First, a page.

Is bigger always better? Is the tallest by design the center of attention? Have a look at these amazing mages comprised of some sky-high works of art. These examples of tall architecture are standouts. Whether or not you have vertigo some of the buildings will leave you breathless.
Nicosia /Cyprus / 2015
As a point of necessity many urban spaces need to go up if they're going to grow. The footprint is going to stay the same, so more square feet means more altitude. And that often means an eye-catchingly statuesque structure that draws the eye up—and induces oohs and ahhs, too.
Guanghzou International Finance Center
Innovation abounds in these tall buildings; each of these has a unique take on vertical space. Modern. Sleek. Boxy. Cylindrical. There are many interpretations of the skyscraper. And come to think of it, skyscraper sounds a bit dated, and possibly not exactly a suitable term for
these eye-catching marvels. These buildings are mammoth. Their immense height is what makes them special; not that they aren't distinctive based only on their overall designs.
One World Trade Center New York/ United States /2014
Some of these are in locations where they compete against existing buildings that are iconic—and tall. But these new kids on the block might reshape the skylines of the cities where they rise.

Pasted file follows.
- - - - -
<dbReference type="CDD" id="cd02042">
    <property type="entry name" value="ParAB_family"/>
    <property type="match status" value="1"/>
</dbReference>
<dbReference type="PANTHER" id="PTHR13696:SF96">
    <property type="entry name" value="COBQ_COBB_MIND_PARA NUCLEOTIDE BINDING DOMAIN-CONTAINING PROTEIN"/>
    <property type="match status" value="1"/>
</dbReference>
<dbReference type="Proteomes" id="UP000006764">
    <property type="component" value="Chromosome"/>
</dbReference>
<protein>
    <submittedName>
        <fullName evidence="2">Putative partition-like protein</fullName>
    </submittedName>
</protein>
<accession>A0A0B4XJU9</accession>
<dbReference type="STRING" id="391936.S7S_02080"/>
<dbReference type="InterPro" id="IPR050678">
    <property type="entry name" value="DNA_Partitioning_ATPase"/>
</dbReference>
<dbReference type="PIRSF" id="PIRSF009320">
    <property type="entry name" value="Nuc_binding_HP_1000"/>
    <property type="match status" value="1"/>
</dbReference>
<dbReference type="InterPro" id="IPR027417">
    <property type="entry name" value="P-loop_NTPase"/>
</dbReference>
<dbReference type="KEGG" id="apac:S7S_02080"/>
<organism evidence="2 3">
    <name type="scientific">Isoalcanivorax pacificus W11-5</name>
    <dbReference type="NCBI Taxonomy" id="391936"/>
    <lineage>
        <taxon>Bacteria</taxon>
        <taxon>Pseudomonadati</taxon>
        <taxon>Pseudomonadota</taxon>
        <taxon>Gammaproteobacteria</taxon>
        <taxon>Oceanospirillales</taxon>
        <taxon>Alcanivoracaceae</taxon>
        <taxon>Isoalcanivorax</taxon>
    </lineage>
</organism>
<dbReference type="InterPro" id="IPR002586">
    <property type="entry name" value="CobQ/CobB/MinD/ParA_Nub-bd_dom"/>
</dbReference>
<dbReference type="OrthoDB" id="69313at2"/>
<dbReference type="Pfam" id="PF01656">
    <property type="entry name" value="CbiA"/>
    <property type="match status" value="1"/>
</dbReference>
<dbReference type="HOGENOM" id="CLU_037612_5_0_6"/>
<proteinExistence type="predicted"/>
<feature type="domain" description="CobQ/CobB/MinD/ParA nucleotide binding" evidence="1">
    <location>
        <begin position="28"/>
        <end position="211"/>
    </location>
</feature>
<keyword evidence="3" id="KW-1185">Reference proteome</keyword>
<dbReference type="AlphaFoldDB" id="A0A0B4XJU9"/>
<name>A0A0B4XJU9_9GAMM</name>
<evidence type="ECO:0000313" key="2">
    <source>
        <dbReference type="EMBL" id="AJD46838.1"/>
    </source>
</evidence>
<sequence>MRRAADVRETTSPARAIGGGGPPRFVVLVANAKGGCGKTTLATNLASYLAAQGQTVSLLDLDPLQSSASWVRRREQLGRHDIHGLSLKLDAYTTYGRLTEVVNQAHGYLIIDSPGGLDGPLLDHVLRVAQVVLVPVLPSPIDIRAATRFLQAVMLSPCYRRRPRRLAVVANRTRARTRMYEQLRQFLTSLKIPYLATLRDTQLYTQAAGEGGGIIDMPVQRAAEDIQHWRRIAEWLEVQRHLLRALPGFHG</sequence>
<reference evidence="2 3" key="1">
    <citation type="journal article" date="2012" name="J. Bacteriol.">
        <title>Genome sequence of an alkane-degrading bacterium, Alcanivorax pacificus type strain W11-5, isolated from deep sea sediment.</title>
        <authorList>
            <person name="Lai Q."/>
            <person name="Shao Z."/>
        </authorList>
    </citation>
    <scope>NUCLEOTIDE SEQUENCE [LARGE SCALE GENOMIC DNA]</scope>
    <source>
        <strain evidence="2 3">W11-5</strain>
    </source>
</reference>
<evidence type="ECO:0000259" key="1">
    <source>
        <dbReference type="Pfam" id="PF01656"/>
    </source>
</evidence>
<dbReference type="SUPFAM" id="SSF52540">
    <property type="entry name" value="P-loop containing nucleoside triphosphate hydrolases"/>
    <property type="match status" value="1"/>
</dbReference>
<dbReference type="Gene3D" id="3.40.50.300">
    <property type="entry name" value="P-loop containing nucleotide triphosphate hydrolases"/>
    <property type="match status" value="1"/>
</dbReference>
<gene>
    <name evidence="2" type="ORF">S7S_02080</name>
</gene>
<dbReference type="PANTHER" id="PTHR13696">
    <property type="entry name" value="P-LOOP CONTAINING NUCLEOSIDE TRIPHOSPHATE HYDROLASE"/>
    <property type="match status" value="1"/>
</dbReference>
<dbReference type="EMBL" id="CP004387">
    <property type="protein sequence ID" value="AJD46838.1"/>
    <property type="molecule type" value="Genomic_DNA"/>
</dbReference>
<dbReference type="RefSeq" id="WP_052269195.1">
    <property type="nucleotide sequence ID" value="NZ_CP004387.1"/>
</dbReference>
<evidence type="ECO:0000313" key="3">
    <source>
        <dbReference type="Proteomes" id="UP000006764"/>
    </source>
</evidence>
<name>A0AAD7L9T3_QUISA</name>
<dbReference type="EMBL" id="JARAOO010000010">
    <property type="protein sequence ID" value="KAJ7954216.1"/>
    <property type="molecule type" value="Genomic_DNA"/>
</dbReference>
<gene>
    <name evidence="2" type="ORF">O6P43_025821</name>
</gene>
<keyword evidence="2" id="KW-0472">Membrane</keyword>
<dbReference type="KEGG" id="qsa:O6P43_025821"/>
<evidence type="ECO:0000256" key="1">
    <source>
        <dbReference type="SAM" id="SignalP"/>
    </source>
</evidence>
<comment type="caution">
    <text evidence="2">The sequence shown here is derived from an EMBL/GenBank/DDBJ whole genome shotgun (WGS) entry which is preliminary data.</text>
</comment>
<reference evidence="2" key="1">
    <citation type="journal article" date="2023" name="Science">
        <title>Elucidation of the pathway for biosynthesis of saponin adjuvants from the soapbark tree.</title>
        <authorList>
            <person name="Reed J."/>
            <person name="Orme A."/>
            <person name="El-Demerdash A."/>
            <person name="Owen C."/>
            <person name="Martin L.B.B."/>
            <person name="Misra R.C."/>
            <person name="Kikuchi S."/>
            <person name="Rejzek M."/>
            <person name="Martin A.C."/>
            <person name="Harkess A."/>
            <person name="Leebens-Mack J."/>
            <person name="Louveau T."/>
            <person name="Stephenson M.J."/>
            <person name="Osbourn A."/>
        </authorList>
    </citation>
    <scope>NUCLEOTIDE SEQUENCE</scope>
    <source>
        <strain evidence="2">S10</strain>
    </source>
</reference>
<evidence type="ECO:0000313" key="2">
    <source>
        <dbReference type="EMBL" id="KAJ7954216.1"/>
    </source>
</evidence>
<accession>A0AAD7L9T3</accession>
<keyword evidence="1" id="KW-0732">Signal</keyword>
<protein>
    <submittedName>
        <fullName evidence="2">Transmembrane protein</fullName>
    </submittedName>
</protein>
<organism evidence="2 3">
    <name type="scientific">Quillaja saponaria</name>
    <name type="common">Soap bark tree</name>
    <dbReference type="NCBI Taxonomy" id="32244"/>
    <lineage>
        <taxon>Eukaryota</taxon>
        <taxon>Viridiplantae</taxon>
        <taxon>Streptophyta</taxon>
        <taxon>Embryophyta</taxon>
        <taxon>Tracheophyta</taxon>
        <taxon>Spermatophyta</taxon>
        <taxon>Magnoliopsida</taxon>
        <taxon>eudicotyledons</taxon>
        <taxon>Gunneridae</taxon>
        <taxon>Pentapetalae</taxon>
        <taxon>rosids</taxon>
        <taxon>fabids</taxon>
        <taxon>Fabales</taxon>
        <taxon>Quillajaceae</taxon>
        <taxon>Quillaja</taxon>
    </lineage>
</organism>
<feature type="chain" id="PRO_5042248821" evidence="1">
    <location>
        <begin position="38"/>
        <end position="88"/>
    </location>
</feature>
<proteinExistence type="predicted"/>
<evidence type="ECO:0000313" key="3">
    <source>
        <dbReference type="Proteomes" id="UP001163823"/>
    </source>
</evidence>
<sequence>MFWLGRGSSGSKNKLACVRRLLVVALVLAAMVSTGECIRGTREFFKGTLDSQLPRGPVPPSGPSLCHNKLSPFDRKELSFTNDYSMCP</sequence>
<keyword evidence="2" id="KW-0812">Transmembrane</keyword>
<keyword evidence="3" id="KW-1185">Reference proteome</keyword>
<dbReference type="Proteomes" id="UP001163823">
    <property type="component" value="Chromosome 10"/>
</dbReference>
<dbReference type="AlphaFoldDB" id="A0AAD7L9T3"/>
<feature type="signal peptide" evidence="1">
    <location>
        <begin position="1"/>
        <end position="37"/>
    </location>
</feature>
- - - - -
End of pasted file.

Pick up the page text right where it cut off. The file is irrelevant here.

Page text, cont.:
A long as there have been multiple story structures, there has seemingly always been a competition for the world's tallest building. In 1930, it was the Chrysler Building in New York City, The next year, the Empire State building was complete, standing about 200 feet taller than the Chrysler. The US held the title of world's tallest building until 1998, when the Petronas Towers were built in Kuala, Lumpur.
Of course the distinction of "tallest" has had several interpretations. Do towers count? Do floors that are not viable for occupation count? Whatever, the criteria, these building are outstanding, whether or not they can say they are the tallest. They're certainly some of the most striking.